Arkansas senator Tom Cotton describes slavery as a 'necessary evil'

The remarks come on the backdrop of the Black Lives Matter movement

Credit : Joshua Roberts/Reuters

Arkansas Republican Senator Tom Cotton on Monday said the slavery was a 'necessary evil' on which the union was built and that the USA was not a racist country. According to the BBC, in an interview with a local daily, Cotton said he was introducing legislation to stop federal funds for the New York Times’ project, which aims to revise the historical view of slavery. This has enraged the project's founder.

The remarks have been made in the backdrop of the Black Lives Matter movement, which has been getting growing support. Massive protests erupted across the US against racism, police brutality following the custodial death of African-American George Floyd in Minnesota in May.

There have been frequent clashes between protesters and the police in Portland, Oregon in the past couple of weeks. Tempers have been running high as President Donald Trump decided to dispatch federal law enforcement to Portland. The US constitution states that individual states are responsible for policing and not the federal government.

Senator Cotton has been vehemently opposing the nationwide protests. In an article written in the New York Times, Cotton called the protests as an "orgy of violence". He supported Donald Trump's threat to coerce unrest, stated the report by BBC.

The opinion piece has been widely criticised. Over 800 staffers of the newspaper signed a letter condemning its publication. They said it contained misinformation. NYT later said the article was not up to its standards. Opinion editor James Bennet has quit as a fallout of the row.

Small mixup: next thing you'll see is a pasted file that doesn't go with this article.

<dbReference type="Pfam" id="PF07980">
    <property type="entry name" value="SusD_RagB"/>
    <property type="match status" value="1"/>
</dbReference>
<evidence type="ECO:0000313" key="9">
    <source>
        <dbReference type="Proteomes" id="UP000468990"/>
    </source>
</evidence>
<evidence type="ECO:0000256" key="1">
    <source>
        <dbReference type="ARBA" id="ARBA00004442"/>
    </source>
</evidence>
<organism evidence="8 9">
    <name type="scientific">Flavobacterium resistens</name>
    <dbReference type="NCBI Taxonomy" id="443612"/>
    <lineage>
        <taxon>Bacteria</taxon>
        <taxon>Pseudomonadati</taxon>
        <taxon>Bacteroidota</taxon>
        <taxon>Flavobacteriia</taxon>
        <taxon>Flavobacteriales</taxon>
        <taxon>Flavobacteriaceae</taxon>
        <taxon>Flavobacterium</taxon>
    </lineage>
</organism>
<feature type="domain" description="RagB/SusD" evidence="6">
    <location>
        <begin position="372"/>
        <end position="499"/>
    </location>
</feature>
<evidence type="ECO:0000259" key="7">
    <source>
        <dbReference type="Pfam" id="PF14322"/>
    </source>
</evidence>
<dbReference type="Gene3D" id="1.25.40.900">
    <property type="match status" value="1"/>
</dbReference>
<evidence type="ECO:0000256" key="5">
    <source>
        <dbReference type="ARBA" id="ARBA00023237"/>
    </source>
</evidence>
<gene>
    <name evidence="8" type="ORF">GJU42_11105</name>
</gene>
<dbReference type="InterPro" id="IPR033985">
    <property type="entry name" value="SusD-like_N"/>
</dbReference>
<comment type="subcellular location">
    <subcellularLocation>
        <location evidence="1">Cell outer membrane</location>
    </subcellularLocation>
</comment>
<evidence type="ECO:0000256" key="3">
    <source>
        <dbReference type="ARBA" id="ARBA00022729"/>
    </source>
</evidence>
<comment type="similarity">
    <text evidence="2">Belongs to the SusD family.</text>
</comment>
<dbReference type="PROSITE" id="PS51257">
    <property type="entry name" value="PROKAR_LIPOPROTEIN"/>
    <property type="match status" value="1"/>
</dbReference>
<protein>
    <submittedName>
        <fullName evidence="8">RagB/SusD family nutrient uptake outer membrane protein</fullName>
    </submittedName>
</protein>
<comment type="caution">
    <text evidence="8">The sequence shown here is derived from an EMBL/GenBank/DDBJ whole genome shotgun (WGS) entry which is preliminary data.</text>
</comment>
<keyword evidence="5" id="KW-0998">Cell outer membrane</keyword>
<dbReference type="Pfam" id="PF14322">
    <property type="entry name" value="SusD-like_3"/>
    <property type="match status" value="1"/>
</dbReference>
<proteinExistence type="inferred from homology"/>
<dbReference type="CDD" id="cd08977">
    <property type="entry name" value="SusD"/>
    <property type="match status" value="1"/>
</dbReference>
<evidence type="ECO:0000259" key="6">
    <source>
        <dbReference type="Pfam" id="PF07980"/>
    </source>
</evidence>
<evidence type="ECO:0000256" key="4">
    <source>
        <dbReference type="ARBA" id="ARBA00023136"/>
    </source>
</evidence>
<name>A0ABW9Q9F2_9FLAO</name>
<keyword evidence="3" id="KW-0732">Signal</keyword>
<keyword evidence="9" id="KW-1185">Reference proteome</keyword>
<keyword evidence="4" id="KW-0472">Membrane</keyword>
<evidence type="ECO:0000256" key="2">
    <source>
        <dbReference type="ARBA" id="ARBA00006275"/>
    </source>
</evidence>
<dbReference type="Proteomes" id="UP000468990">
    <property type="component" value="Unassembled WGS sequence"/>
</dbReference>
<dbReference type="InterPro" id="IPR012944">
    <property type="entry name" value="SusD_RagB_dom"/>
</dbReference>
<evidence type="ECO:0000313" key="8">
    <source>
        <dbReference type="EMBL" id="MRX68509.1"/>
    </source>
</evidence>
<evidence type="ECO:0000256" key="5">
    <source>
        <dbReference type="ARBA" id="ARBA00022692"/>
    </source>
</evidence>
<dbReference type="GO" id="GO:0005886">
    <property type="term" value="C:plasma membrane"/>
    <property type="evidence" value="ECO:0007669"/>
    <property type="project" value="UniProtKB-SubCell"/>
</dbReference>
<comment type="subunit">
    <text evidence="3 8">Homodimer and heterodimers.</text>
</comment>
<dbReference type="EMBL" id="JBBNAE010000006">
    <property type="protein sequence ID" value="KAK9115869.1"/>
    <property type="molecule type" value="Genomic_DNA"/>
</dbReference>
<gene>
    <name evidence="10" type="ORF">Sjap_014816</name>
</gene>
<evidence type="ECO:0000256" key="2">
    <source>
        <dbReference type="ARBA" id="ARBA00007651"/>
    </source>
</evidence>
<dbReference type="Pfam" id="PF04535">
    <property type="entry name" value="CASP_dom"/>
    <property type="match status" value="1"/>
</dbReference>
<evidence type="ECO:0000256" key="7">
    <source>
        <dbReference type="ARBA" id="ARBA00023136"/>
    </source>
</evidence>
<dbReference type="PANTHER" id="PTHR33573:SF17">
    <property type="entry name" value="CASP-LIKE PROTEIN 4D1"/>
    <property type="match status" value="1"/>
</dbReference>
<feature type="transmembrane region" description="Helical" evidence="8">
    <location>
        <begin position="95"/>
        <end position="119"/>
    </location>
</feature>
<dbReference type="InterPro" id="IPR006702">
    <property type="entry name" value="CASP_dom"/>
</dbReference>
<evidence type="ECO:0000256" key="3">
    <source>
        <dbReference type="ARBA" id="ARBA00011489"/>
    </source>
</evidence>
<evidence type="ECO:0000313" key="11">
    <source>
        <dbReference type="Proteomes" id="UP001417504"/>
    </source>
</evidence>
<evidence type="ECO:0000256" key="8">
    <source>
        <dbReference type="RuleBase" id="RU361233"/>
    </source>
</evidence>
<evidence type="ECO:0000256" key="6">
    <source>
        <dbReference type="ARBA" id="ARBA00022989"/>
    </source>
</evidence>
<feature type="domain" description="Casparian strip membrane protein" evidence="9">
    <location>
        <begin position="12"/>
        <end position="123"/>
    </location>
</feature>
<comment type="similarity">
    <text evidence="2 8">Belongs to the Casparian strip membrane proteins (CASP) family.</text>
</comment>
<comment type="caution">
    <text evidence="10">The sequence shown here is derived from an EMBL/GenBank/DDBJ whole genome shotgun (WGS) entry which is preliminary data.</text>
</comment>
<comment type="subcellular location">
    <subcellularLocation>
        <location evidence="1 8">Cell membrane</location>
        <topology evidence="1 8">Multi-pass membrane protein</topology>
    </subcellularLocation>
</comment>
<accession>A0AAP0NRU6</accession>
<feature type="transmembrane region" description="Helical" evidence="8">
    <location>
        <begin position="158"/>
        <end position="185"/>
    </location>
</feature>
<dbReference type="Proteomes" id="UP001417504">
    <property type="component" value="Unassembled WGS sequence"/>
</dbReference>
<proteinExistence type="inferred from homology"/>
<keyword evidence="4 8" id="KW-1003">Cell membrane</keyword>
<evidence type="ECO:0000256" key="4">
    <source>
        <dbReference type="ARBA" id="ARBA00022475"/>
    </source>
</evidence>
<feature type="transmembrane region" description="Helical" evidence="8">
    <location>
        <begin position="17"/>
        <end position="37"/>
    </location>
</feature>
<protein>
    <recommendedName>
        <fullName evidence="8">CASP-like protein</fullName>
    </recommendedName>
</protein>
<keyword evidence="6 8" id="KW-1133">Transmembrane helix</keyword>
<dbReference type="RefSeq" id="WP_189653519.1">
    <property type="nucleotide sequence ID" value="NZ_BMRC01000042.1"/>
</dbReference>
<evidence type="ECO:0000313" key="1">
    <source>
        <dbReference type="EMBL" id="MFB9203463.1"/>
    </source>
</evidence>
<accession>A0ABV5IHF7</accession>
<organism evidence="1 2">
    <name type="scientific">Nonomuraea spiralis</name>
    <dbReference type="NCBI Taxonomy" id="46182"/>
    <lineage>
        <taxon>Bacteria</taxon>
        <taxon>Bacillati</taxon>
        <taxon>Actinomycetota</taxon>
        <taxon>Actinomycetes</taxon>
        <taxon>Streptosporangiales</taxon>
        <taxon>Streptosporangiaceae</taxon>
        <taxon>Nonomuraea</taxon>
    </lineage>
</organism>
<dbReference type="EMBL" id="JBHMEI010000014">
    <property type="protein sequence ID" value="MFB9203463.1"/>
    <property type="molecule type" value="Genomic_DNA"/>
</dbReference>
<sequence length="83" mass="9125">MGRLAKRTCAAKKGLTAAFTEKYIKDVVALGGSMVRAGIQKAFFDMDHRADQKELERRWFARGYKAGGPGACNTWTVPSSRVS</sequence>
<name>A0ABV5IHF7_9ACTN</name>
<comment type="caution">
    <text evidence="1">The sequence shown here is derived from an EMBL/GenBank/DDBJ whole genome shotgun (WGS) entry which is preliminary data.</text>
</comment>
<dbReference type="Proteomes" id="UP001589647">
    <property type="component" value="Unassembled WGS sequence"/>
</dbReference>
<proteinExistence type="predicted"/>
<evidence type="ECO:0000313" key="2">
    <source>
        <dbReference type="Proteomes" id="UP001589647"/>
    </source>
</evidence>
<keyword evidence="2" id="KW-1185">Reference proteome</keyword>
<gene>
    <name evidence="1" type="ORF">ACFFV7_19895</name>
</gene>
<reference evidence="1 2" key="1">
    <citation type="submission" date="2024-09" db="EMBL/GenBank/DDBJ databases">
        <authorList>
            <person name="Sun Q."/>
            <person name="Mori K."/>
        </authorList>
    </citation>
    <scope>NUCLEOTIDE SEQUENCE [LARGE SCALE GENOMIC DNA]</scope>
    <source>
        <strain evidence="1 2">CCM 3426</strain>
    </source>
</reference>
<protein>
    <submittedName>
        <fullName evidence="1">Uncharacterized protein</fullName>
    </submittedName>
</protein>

Speaking to the Arkansas Democrat-Gazette, Cotton said: "We have to study the history of slavery and its role and impact on the development of our country because otherwise, we can't understand our country.

"As the Founding Fathers said, it was the necessary evil upon which the union was built, but the union was built in a way, as [Abraham] Lincoln said, to put slavery on the course to its ultimate extinction."

Cotton on Thursday tabled the Saving American History Act to stop funding for 1619, a programme which begins US history teaching as slave ships arrived in the US in August that year.

Though the project received the Pulitzer prize for the commentary for its founder NYT journalist Nicole Hannah-Jones, it has been flayed by US conservatives. Cotton describing called it "left-wing propaganda".

"The entire premise of the New York Times' factually, historically flawed 1619 Project… is that America is at root, a systemically racist country to the core and irredeemable," he said.

"I reject that root and branch. America is a great and noble country founded on the proposition that all mankind is created equal. We have always struggled to live up to that promise, but no country has ever done more to achieve it." Following Cotton's introduction of the legislation, Hannah-Jones posted a tweet saying if slavery is justified as a tool to achieve something, anything else could be too.